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The United States delivers to Panama a donation of medication for the detection and treatment of HIV
July 15, 2019

The United States delivers to Panama a donation of medication for the detection and treatment of HIV

Panama City, 12 June 2019.- The Ministry of Health of Panama and the Embassy of the United States carried out a donation ceremony today, in which the health entity received antiretroviral medicine donations from United States President’s Emergency Plan for AIDS Relief (PEPFAR).

The contribution of the United States consists of 6,354 kits of antiviral therapy and 20,000 packages of rapid HIV tests. The medicines were donated to the Panamanian Health Ministry, whose seventeen antiretroviral therapy clinics attend close to 16,000 patients in the country.

As a result of this donation, the Ministry of Health for the first time will apply the antiretroviral medicine the top-line TLD [Tenofovir disoproxil fumarato, Lamiduvine, Dolutegravir] medication, which combines three antiretroviral medicines in a single daily pill, achieving suppression of the virus in the most efficient way and with minimal side effects. This United States contribution will allow nearly 500 patients to benefit from the medicine during one year. In addition, the donation will also allow 20,000 patients in Panama to benefit from a rapid and free HIV test.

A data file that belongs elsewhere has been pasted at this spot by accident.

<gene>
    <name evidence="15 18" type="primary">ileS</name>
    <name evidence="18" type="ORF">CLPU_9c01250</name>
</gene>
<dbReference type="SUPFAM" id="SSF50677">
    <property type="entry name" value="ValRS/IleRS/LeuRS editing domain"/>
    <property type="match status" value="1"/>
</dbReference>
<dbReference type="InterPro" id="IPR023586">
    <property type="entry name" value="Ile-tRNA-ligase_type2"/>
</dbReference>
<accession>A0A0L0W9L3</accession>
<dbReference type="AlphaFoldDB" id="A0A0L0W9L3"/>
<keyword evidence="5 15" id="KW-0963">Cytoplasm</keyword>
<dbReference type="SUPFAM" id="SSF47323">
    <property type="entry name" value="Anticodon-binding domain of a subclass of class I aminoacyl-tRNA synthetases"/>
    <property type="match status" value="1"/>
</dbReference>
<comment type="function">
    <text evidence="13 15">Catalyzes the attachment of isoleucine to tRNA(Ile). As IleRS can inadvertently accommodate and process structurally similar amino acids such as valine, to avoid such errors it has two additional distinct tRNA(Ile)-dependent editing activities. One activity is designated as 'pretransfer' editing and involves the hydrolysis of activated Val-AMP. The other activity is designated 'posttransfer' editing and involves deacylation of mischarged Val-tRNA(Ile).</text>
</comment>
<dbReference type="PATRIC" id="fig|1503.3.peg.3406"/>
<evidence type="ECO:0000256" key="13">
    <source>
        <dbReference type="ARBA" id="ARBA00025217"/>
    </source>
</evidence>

PEPFAR is an initiative of the United States government to help and save lives at risk for HIV around the world. This initiative has helped Panama’s response to HIV during more than ten years.

“The United States and Panama have worked together for years to improve the health of people who live with HIV in Panama. With this contribution, we strengthen our commitment with Panama to maintain a constant supply of medicines for all who need it. This is a common challenge in which we are united. Together we can control HIV,” said U.S. Embassy Chargé d’Affairs, a.i., Roxanne Cabral.

During this act, the interim Chief of Mission symbolically donated a box of medicine to the Ministry of Health Vice Minister, Eric Uloa.

“Today we received in a very special manner the medicine TLD, in which we facilitate the management of patients in only one dose, improving the adherence and decreasing the resistance of the antiretrovirals.”

The Vice Minister stressed the antiretroviral therapy clinic tests are free, as well as the treatment, and added the Ministry of Health respects the rights of the patients under strict confidentiality.

The medicine donated by the United States plan will be stored in the central deposit of the Ministry of Health and will be distributed according to its STI-HIV-Hepatitis Program.